rules Make_simple_rules topdown {
microfacet_beckmann_smith_bsdf(ru,rv,tint,_,t,mode)
--> simple_glossy_bsdf( ru,rv,tint,color(0.0),t,mode) repeat_rules;
microfacet_beckmann_vcavities_bsdf(ru,rv,tint,_,t,mode)
--> simple_glossy_bsdf( ru,rv,tint,color(0.0),t,mode) repeat_rules;
}

The evaluation strategy is either bottomup or topdown (as in the example above). The strategy defines the order of application of all the rules defined in a rule set when the rule set is applied at runtime by the Distiller. For topdown, rules are first applied to the node at the root of the material graph, then to its children, and so on. When the strategy is bottomup, matching starts at the leaves of the graph, followed by the parents, until it reaches the root.

Within a rule set, for each node, rules are applied from the first to the last in order, until the left-hand side of a rule matches the node that is currently being processed. The matched node is replaced by the right-hand side expression. If annotated with the return code repeat_rules, the whole rule set is applied again on the new node until either no rule matches or a rule without a repeat_rules annotation is matched. The annotation skip_recursion stops rule application on the current node so that child nodes will not be matched. skip_recursion is only applicable for topdown rules. See below in section Rules for more details on these return codes.

The order of rules in rule sets only defines the evaluation order of the rules within one set, not how multiple rule sets are combined. The order of applications of rule sets, the number of times they are applied and how the results of rule set applications are combined is implemented in Distiller plugins and varies depending on the Distiller target.

At the beginning, a rule set can import MDL modules with an import statement to make their exported materials known to the MDLTL compiler.

At the end of a rule set, a postcondition can be defined. Postconditions are assertions on the structure of a material after it has been processed by a rule set. A postcondition is a boolean expression containing only boolean operators and calls to the special predicate functions nonode and match. When a rule set has been fully applied to a material graph, the Distiller applies postcondition checks to verify that the Distilling results have the expected structure. If the postcondition check fails, the distilling process fails with an error code.

When applying a nonode predicate, the Distiller traverses the whole graph to ensure that the node name does not appear anywhere. A match predicate is checked by verifying that the root node matches the pattern given.

As an example, the following postcondition states that the resulting material does not contain any occurrences of the node bsdf_color_mix1, bsdf_color_mix2 and bsdf_color_mix3:

postcond nonode(bsdf_color_mix_1)
&& nonode(bsdf_color_mix_2)
&& nonode(bsdf_color_mix_3);

The following postcondition asserts that the resulting material matches the structure of a pattern. In this example, the postcondition states that the distilled material has both a surface and a backface with a simple diffuse_reflection_bsdf:

postcond match(material(_,
material_surface(diffuse_reflection_bsdf(_,_),_),
material_surface(diffuse_reflection_bsdf(_,_),_),
_,_,_,_));

Rules

Each rule definition consists of

  • a left-hand side pattern (LHS)
  • a right-hand side expression (RHS)
  • an optional return code (skip_recursion or repeat_rules)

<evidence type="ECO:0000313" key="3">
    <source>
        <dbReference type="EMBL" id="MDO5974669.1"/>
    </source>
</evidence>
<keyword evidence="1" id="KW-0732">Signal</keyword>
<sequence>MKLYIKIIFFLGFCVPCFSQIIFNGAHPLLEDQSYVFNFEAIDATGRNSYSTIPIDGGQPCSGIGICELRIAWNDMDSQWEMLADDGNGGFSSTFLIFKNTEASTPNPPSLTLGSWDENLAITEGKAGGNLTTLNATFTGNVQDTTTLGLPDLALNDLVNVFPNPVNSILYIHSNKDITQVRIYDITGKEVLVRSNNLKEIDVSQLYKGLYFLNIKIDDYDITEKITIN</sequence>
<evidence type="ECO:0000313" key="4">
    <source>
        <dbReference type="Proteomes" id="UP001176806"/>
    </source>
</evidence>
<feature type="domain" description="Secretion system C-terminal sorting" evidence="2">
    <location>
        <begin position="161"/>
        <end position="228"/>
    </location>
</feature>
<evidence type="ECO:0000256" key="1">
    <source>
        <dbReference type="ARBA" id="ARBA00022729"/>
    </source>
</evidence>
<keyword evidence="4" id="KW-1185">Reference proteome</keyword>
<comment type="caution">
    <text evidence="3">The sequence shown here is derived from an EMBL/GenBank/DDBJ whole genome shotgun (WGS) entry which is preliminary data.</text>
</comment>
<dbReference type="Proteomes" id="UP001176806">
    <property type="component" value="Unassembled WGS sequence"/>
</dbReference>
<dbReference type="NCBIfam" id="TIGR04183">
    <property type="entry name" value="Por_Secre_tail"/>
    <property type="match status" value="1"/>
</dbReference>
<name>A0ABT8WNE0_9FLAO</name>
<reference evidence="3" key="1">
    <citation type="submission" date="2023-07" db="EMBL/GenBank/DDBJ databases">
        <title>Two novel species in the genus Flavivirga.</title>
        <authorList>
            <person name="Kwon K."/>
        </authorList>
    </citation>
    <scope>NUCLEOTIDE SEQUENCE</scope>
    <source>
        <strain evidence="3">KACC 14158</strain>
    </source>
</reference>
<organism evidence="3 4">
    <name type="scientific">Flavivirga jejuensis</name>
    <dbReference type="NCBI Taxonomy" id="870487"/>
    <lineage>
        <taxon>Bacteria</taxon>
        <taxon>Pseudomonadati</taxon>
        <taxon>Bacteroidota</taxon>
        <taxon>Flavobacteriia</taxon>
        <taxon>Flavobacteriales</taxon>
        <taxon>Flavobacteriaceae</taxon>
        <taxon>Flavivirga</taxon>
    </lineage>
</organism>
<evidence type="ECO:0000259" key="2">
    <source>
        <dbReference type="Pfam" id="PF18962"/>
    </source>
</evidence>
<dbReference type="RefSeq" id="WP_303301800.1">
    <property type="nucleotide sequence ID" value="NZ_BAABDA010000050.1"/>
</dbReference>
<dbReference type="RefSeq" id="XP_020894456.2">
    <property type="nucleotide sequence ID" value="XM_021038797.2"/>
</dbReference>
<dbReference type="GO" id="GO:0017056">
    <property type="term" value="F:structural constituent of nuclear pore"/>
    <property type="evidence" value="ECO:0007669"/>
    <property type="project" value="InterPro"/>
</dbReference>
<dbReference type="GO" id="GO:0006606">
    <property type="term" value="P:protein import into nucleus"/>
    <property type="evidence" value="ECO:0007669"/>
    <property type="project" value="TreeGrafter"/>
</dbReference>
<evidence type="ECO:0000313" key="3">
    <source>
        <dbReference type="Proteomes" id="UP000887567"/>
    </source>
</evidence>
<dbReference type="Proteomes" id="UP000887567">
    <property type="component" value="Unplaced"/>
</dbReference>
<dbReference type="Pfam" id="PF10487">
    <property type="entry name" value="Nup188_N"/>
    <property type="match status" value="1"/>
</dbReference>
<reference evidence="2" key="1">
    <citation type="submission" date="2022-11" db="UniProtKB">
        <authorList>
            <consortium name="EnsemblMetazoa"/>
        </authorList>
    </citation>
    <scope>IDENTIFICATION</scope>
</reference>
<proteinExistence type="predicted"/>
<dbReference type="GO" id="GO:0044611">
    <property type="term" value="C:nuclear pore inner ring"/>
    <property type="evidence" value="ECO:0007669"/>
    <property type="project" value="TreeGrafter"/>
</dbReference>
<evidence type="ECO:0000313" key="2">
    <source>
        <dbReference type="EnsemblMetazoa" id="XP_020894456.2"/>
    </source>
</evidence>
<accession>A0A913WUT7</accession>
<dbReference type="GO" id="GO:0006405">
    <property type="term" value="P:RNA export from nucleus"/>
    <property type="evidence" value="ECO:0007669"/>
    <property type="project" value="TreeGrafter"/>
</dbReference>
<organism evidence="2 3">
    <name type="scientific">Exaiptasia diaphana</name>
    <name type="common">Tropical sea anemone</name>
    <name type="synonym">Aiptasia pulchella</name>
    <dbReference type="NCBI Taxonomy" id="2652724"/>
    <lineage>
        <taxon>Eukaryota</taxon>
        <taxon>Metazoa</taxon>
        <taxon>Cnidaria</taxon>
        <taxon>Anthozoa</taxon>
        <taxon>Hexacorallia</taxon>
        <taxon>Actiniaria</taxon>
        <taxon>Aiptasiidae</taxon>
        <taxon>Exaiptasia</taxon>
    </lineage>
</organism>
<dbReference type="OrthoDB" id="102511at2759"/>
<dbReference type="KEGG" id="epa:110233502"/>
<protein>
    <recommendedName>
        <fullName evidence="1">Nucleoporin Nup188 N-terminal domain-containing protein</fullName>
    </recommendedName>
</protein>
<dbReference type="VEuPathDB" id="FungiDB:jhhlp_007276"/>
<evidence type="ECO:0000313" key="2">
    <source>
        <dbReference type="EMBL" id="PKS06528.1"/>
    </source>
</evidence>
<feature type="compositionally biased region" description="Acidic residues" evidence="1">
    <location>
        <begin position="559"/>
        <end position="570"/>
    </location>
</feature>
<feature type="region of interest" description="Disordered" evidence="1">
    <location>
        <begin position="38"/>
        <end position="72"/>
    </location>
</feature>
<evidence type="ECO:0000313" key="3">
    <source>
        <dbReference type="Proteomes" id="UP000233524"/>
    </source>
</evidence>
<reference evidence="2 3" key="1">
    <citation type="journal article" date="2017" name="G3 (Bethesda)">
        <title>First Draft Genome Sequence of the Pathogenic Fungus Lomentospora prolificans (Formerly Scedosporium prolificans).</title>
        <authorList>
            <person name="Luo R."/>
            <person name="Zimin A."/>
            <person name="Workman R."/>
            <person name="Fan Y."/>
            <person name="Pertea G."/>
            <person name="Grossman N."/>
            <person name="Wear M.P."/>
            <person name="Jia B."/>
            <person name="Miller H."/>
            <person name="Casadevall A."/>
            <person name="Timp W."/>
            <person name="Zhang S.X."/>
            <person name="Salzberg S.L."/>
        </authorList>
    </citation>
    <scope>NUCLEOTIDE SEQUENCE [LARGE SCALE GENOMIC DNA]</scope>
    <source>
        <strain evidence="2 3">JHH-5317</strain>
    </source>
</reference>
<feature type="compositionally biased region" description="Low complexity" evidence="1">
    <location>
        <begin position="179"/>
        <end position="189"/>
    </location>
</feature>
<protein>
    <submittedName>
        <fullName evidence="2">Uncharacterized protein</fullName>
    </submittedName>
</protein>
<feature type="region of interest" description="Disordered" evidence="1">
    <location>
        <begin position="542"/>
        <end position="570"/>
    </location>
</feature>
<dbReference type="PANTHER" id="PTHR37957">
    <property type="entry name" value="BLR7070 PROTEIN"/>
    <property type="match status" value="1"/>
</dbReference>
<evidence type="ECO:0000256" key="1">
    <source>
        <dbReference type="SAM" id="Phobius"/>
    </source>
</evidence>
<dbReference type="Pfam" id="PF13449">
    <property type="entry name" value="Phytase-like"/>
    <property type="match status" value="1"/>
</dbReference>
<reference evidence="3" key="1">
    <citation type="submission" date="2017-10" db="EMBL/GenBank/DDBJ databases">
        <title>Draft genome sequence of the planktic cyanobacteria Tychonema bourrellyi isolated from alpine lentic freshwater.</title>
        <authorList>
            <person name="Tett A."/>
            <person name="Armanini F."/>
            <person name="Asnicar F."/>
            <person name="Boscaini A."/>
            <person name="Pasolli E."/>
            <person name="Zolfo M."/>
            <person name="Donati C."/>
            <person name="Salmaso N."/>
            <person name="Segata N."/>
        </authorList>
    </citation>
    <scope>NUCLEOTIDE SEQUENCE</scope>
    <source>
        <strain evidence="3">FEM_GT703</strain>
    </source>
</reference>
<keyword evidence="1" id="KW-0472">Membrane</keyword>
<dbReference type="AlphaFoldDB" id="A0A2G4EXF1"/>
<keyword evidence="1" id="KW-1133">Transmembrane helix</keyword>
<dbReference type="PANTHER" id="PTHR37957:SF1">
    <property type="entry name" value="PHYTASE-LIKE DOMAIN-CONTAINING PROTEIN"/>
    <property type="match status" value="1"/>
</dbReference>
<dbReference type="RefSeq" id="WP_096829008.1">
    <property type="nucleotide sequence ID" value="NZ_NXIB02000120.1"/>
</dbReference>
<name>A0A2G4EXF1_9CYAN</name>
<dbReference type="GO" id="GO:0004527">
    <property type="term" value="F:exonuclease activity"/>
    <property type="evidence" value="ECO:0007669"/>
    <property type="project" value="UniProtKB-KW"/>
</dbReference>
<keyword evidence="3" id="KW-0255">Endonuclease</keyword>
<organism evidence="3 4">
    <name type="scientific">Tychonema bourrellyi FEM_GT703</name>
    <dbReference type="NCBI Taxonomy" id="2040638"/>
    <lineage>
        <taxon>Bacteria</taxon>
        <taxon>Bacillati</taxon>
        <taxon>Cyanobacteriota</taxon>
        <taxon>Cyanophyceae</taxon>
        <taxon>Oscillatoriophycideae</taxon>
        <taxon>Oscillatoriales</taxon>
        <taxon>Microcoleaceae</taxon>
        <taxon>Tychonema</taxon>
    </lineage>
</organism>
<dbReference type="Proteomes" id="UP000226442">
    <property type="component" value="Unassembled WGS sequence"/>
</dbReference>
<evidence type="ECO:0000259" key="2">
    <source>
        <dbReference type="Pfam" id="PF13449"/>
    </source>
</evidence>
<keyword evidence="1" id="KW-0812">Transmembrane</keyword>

• an optional guard expression
  • a where clause with one or more variable bindings
  • debug statements
  • an optional dead_rule declaration.

The meaning of the return code is as follows:

  • No return code: after the rule was applied, the matching continues as defined by the strategy.
  • skip_recursion: after rule application, no further matching on the current node or its sub-expressions is done (for top-down evaluation)
  • repeat_rules: after rule application, all rules of the current rule set are matched again on the result node.

A guard expression must be a boolean expression. On each rule application, after the pattern of the rule is matched, the guard expression is evaluated and if it is false, the rule is skipped. All variables used in guard expressions must be bound in the pattern or the where clause of the rule.

Here is a rule that only is applied if the w parameter is the color black:

color_weighted_layer(w,layer,base,n) --> weighted_layer(0.0,layer,base,n)
if w == color(0.0);

A where clause binds variable names to expressions. This may be useful if the same expression is used multiple times in the replacement expression, guard expression or other where clauses. The following example uses two where-bound variables to make the code more readable:

bsdf_color_mix_2(w1,df1,w2,df2) --> bsdf_mix_2( wp1,bsdf_tint(w1/wp1,df1),
wp2,bsdf_tint(w2/wp2,df2))
where wp1 = math::clamp( math::luminance(w1), 0.001, 0.999)
wp2 = math::clamp( math::luminance(w2), 0.001, 0.999);
Color clamp(const Color &c, const Color &low, const Color &high)
Returns the color c elementwise clamped to the range [low, high].
Definition: color.h:522

Three are two kinds of debug statements:

  • `debug_name "rule name" assigns the given name in the string literal to the rule. The name will be used in tracing and debug output for this rule during the matching process.
  • `debug_print(identifier, ...) will print the values of the variables with the given identifiers during the matching process, if debug printing is switched on with the distilling option _dbg_debug_print set to true.

The following example illustrates the use of these debug statements:

d ~ simple_glossy_bsdf(ru,rv,tint,_,_) --> diffuse_reflection_bsdf(tint,0.5*(ru+rv))
debug_name "remove_glossy"
debug_print(d, rv)
debug_print(ru);

When this rule is matched, the name of the rule will be remove_glossy in trace and debug output, and the values of the variables d, rv and ru will be displayed to the user during matching. The format of the output and how it is presented is dependent on the integrating application.